CHO taps IBM for enhanced product traceability

Uses IBM Blockchain to provide traceability for its Terra Delyssa extra virgin olive oil across eight quality assurance checkpoints

IBM, Blockchain

CHO, a Tunisian olive oil producer, will use blockchain to create a provenance record that traces Terra Delyssa from retailer back to the tree
CHO, one of the largest producers of olive oil in the southern Mediterranean, and IBM today announces that CHO is using IBM Blockchain to provide traceability for its Terra Delyssa extra virgin olive oil across eight quality assurance checkpoints, including the orchard where the olives were grown, the mill where olives were crushed, and the facilities where the oil was filtered, bottled, distributed, and more.

Starting with its most recent harvest now being bottled, customers of Terra Delyssa retailers around the world will be able to scan a QR-code on each label, allowing them to view a provenance record. By detailing each step of the product’s journey, consumers can gain peace of mind about the origins of their olive oil and richer insight into its journey and quality checkpoints, and even view images of the fields where the olives were grown. CHO is the latest major food provider to join IBM Food Trust – a permissioned blockchain network that provides a more efficient way of working across the food supply chain for growers, processors, shippers, retailers, regulators, and consumers.

Terra Delyssa, a leading brand known for its transparency and unique smooth flavor profile, is grown in CHO’s pesticide-free orchards with 320 days of sun, is first cold-pressed under the highest standards for quality and is made entirely from a single source. The company has already begun using Food Trust to manage and record traceability efforts for its extra virgin line, the highest grade of olive oil as classified by the International Olive Oil Council and the USDA.

Media coverage of olive oil mislabeling and illicit counterfeit olive oil operations, plus the general confusion about how olive oils are blended, are driving consumer distrust. And even for products where there is less confusion, today’s consumers still say they demand authenticity and transparency: A recent IBM Institute for Business Value study found 73 percent of consumers will pay a premium for full transparency into the products they buy. Using blockchain technology creates a meticulous, verifiable record of where each bottle of olive oil was produced and the methods used. This information can then be shared in near real-time with distributors, retailers, and other permissioned members of the company’s supply chain.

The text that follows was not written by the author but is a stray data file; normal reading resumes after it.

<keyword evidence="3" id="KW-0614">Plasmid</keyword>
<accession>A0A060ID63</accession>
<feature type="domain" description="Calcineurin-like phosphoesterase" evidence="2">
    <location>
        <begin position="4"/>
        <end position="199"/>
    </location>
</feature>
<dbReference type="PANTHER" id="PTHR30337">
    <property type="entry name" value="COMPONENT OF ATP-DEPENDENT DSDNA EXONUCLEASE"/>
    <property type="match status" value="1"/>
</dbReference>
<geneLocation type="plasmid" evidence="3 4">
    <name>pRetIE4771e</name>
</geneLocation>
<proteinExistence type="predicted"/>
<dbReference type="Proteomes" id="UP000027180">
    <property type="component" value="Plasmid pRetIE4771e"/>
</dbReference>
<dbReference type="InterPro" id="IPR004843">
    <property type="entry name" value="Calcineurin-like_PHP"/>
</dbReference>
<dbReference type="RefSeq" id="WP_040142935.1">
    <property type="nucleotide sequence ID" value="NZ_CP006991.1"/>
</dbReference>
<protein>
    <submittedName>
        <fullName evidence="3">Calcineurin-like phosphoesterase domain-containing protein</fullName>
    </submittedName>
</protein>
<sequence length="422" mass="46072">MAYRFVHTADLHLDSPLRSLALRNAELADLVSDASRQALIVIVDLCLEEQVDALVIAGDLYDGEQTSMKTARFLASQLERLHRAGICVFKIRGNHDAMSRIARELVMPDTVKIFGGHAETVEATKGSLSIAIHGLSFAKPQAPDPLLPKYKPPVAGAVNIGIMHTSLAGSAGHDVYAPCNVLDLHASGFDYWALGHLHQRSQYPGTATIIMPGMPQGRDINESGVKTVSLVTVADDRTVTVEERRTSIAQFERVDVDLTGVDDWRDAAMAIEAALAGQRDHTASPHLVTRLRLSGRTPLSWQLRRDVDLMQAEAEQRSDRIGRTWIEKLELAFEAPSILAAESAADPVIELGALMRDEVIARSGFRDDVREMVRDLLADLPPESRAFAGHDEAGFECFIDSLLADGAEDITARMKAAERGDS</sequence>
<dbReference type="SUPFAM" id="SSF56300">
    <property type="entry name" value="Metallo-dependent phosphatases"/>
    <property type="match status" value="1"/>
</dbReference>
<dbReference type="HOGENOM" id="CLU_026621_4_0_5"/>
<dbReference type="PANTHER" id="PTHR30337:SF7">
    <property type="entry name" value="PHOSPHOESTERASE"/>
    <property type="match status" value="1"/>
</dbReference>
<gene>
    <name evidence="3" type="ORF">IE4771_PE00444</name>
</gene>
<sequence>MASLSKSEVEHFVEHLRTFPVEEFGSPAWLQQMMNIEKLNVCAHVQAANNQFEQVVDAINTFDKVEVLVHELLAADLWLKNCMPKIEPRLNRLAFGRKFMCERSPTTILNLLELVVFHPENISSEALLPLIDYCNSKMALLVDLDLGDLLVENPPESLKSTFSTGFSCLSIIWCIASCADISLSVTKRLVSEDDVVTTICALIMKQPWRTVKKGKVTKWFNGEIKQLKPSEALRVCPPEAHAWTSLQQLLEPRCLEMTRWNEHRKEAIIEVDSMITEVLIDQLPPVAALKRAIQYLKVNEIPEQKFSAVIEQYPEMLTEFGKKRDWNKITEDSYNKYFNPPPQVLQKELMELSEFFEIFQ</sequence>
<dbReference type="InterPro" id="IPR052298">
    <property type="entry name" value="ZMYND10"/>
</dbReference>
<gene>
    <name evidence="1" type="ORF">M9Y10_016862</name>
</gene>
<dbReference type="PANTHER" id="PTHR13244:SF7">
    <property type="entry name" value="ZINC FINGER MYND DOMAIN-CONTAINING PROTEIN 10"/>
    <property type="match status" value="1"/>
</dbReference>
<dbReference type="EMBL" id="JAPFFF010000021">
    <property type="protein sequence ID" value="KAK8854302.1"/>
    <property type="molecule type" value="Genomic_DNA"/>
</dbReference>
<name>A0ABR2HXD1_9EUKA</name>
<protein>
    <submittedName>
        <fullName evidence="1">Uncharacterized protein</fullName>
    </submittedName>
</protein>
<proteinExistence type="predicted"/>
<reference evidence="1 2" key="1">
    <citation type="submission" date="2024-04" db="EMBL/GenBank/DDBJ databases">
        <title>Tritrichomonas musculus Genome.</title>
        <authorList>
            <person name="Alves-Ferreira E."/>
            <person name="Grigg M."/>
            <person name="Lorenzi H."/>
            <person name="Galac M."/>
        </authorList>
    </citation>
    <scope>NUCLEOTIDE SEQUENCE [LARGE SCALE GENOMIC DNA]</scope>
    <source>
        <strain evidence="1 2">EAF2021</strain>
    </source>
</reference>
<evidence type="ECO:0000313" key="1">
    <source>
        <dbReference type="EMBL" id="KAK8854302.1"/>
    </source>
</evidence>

“Our families have been olive farmers and olive oil millers for generations. We created Terra Delyssa with a unique, smooth flavor profile to be the ambassador of Tunisian olive oil,” said Wajih Rekik, CEO of CHO America. “With Food Trust, we believe we are among the first olive oil producers to use blockchain to provide our consumers a window into each step that goes into making our olive oil so exceptional.”

Blockchain technology enables greater trust across the supply chain by creating a permanent, digitised chain of transactions that cannot be altered. Olive farmers, millers, distributors and retailers alike can all interact more efficiently using near-real-time access to comprehensive product data. Consumers can be provided access to detailed information traced to the blockchain about the origins of the products they consume.

“This is yet another example of Food Trust’s commitment to strengthening the food system from farm to table,” said Raj Rao, general manager IBM Food Trust. “In terms of food provenance, olive oil presents a difficult challenge, as the product must work its way from an olive grove to an international base of retailers while retaining its purity and freshness. Thanks to Food Trust, information about the origin and purity of the product can be made available in near real-time for both consumers and CHO’s distribution partners.”

For distributors and retailers, a separate enterprise application using blockchain will enable them to access in-depth information about each processing and control stage of production, including that it was first press, extra virgin, organic, all using analysis from CHO’s IOC accredited laboratory and 3rd party auditors.

Since harvest began in November, data about Terra Delyssa lots is already being uploaded to the distributed ledger, and Terra Delyssa’s fully traceable extra virgin olive oil is currently being bottled and expected to reach store shelves at major retailers in the U.S., Canada, France, Germany, Denmark, and Japan by March.

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